MIRROR NEURONS AND THE MISSING MIDDLE
Mimicry, the compulsion of humans to mirror their postures, facial expressions, and enemy war cries. Hence, many recent posts on FB and Twitter.
Wisdom says welcome criticism, but thin skin cracks and bleeds. The
violent one has a thin skin, which is why he needs steel, but the
nonviolent one has no need of steel. His skin is strong but steel is
always piercing it. This is a paradox. It evokes prayer in some.
Warriors carry the sins of violence, of killing the innocent, intentionally and by negligence. But the nonviolent carry sins too, because war is a collective crime and must be understood in its totality as an anti-civilization human phenomenon. The nonviolent play their role. Their sin is the sin of negativity, divestment, emotional distance, bifurcation, polarization, demonization. Divestment and hate are easy but more cowardly. It is the same everywhere. Arabs and muslims walk away from Syria if they are nonviolent, even fellow Syrians. They don’t support. Violent people are guilty of their own crimes but nonviolent are guilty of the sin of negativity, emotional cowardice and selfishness. …
THE POETRY OF NONVIOLENCE
Religion is poetry. But some mistake it for photography, and then proceed to smash all the other pictures.
In war in an age of war the act of ultimate defiance is to make another human being feel wonderful.
TESTOSTERONE, OR ALTERNATIVES TO WAR
Gestures of kindness are semen seeds. Men get busy, it will make you inherently happy and bear you many children.
(Photo: Words of Martin Luther King Jr.)
This song is written by a young German woman, please watch. It made me weep.
Ahava – Concentration Camp (Song)
The Honorable Thing to Do Is Kill Someone: Defeating Men’s Culture of Honor to Overcome the Syrian Catastrophe
“It is time for honor to die, so that the people may live.”
Here’s my latest on the Huffington Post. Please click here to read the full article.
First the bad news: a fracture in the Middle East is looming. There is a fracturing of states along sectarian lines that has been funded and instigated by a variety of men around the Middle East and beyond. There is a radicalization both of dictators and their violence, on one side, (Sisi far worse than Mubarak, and Assad the ophthalmologist committing massive war crimes), and religious extremists on the other, with their crucifixions and intent on destroying states and kingdoms as such. This has made for impossible choices to most innocent Middle Easterners who may retreat into sectarian safe havens that only guarantee more fracturing and violence.
There is a hidden root to this negative spiral, and that root is men’s
Democratic experiments are capable of evolution, as long as adherents to a religion or citizens of shared societies never stop evolving, growing, recognizing the responsibility they have to use their minds constantly to interpret, to exercise their conscience, and to negotiate the best path forward to sacred and social peace.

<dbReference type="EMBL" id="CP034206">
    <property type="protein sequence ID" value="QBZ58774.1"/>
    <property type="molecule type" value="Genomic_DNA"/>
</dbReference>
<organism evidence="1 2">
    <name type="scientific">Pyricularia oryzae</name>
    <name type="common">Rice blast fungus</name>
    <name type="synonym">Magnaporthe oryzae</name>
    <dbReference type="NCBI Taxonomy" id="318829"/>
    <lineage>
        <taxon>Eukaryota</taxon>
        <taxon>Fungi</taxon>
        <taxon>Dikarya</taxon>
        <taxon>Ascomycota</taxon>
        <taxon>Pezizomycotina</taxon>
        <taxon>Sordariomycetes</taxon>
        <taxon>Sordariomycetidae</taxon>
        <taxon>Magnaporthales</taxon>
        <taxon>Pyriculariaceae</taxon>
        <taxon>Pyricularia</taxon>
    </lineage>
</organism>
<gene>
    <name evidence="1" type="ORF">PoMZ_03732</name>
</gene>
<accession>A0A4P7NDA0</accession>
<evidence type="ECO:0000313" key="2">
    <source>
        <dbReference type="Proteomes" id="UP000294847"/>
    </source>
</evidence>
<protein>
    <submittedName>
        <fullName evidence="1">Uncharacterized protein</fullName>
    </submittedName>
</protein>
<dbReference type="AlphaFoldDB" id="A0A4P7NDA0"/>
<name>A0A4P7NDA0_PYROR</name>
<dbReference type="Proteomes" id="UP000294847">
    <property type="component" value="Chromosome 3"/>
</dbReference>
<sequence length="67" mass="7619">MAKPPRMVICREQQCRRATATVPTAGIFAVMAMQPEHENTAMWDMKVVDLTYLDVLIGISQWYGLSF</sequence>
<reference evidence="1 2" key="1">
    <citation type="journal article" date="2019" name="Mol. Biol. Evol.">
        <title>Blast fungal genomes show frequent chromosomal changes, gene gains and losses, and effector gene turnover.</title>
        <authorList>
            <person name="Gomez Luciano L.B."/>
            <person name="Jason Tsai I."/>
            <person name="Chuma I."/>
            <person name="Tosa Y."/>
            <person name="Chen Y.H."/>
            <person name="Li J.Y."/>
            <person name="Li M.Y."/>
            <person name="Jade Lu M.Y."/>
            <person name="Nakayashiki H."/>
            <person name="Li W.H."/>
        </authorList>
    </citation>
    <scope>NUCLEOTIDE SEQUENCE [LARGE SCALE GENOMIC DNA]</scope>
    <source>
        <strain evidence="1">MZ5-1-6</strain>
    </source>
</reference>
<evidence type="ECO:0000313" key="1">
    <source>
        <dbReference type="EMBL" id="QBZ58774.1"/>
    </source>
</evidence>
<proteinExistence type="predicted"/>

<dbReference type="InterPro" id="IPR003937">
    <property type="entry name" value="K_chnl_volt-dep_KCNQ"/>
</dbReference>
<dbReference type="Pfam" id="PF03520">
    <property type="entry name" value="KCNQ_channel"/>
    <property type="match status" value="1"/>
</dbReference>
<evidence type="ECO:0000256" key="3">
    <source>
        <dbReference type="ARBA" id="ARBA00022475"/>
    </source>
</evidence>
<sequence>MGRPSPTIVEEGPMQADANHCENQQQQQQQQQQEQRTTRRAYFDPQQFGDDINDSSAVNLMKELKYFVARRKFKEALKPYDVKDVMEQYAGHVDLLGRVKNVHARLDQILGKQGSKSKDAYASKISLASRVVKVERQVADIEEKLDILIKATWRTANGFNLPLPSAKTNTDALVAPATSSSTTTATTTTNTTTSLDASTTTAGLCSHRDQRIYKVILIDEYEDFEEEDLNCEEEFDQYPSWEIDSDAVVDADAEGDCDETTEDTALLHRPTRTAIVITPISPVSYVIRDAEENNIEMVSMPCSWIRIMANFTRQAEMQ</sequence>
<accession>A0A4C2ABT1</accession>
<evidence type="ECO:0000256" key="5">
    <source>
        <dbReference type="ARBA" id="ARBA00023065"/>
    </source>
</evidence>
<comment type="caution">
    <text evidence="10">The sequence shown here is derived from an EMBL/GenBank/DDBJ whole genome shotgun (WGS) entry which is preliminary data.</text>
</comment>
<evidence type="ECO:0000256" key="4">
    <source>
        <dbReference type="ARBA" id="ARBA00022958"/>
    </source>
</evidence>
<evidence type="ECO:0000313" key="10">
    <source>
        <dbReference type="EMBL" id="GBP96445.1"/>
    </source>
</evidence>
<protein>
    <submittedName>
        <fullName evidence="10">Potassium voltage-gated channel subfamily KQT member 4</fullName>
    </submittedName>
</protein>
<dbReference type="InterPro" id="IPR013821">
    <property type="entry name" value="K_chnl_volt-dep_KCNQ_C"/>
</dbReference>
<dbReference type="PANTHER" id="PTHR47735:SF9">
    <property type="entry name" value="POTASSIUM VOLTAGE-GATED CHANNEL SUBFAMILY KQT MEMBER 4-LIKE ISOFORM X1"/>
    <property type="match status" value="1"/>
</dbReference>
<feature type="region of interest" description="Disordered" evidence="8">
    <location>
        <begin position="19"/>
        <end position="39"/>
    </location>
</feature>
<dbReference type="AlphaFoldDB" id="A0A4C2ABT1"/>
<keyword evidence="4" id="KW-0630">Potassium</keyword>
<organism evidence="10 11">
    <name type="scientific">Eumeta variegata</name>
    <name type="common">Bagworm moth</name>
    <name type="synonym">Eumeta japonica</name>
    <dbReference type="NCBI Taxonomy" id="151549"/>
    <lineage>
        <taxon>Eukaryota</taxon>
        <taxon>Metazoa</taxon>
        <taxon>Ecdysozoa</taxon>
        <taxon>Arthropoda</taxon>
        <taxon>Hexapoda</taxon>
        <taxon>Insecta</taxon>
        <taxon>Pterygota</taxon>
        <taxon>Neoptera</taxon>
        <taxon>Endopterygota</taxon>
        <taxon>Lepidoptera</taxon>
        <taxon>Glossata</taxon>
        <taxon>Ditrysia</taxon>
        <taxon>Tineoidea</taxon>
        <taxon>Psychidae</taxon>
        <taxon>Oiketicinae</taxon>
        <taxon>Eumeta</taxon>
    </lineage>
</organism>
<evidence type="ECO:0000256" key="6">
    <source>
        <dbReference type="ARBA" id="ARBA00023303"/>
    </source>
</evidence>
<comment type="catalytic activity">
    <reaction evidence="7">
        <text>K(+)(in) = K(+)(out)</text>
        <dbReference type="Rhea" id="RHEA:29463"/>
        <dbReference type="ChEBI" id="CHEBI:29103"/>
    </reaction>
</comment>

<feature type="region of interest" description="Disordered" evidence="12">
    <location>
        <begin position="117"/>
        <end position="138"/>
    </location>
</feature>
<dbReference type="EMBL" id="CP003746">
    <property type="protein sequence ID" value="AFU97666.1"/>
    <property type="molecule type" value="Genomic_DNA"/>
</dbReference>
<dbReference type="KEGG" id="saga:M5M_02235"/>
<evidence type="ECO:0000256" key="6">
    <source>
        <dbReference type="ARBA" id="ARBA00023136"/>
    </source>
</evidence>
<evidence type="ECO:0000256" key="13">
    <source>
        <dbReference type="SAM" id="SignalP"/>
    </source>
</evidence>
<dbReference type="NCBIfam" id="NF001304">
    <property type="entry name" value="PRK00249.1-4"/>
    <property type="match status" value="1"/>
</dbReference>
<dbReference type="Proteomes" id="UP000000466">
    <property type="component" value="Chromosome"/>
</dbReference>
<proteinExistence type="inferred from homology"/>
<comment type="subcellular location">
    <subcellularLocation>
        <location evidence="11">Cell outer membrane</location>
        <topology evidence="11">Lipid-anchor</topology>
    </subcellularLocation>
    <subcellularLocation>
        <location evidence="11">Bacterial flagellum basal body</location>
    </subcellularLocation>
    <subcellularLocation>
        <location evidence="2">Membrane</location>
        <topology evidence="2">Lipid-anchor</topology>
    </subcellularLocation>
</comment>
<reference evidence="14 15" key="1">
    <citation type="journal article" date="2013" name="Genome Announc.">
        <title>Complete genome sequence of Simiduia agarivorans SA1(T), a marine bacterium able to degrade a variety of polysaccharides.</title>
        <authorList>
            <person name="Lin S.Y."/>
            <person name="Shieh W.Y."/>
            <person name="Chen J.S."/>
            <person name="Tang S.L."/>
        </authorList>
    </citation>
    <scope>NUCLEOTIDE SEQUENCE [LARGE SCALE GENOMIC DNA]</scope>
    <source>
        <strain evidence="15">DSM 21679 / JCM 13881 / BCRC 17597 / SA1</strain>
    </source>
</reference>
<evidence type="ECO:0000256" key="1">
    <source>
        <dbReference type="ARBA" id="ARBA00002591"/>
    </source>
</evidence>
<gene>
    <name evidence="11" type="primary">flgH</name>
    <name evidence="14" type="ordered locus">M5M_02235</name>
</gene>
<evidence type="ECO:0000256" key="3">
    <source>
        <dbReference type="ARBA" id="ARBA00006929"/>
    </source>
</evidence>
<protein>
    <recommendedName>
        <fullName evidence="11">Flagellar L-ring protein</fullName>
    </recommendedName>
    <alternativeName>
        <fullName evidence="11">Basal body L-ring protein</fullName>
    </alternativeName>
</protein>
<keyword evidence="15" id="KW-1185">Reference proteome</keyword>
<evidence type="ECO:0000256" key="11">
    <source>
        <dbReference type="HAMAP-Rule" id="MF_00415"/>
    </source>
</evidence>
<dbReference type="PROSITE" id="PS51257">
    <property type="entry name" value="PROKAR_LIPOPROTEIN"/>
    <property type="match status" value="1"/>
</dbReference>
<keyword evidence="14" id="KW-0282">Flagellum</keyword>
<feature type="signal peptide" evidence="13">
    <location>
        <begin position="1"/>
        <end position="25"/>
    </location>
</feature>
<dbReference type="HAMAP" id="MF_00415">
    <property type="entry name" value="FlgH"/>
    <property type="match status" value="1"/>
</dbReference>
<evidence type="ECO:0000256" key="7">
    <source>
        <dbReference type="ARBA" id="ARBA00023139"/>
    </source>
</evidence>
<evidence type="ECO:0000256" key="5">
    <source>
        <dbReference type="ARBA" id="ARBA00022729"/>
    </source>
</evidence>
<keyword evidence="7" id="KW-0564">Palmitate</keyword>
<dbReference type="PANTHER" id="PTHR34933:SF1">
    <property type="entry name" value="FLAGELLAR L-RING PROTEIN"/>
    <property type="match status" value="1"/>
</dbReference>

Here is my latest from Huffington Post:
Imagine a violent world in which all means to defend yourself with violence is out of the question. No matter which way you turn the people with guns just suck. They are dangerous, unreliable, and are killing or getting killed all the time. What would you do? Especially if you were a guy, like most who do the killing in conflict. What if you were surrounded with corrupt and dangerous military on the one side and extremist rebels on the other?
No one likes to think about this reality, even though it is the more common reality of war faced by millions of people since the dawn of time. It does not fit our neat brain patterns for simplistic gut reactions. Some gut reactions always side with government and military, others side with those who are defiant and willing to fight. Everyone …
Political Realism Needs to Discover Nonviolent Social Change
When I start to hear in forums around Washington in the last few months that the people of Syria might have been better off without a violent revolution then we are witnessing a slow learning curve of the political realists. From Afghanistan to Iraq to Syria they are beginning to see the absurdity of embracing guns that give rise to everything they fear the most from the Middle East. The horror of the present makes the courageous crowds in Syria of 2011 something of a wondrous miracle, a proud pluralistic mass movement of social change, without the insanity of ideological extremism.
The lesson is simple. We activists must be much more prepared to massively support every nonviolent turn in social history across the world, but we also must be accompanied by policy makers who at the very least stay out of the …
Nonviolence and Violence, the Shocking Difference
For decades, there was hardly any opening in this strong police state to train and plan for creative and steadfast nonviolent social change. Some of us as peace activists did our best to introduce even the mildest ideas of social change at great personal risk to our Syrian friends. For over ten years I had been working steadily in Syria with Syrian partners on interfaith diplomacy and peacebuilding. We built bridges between both average people and between influential people across the spectrum from Alewite, Sunni, Shiite, Catholic, Protestant, and atheist. We engaged in what nonviolence practitioners refer to as exercises in solidarity.
We built a cadre of students in conflict resolution from young to old, inside and outside the government. We did this work with the grudging permission of the regime, through clever strategies of diplomacy. We also enjoyed the friendship of some Western …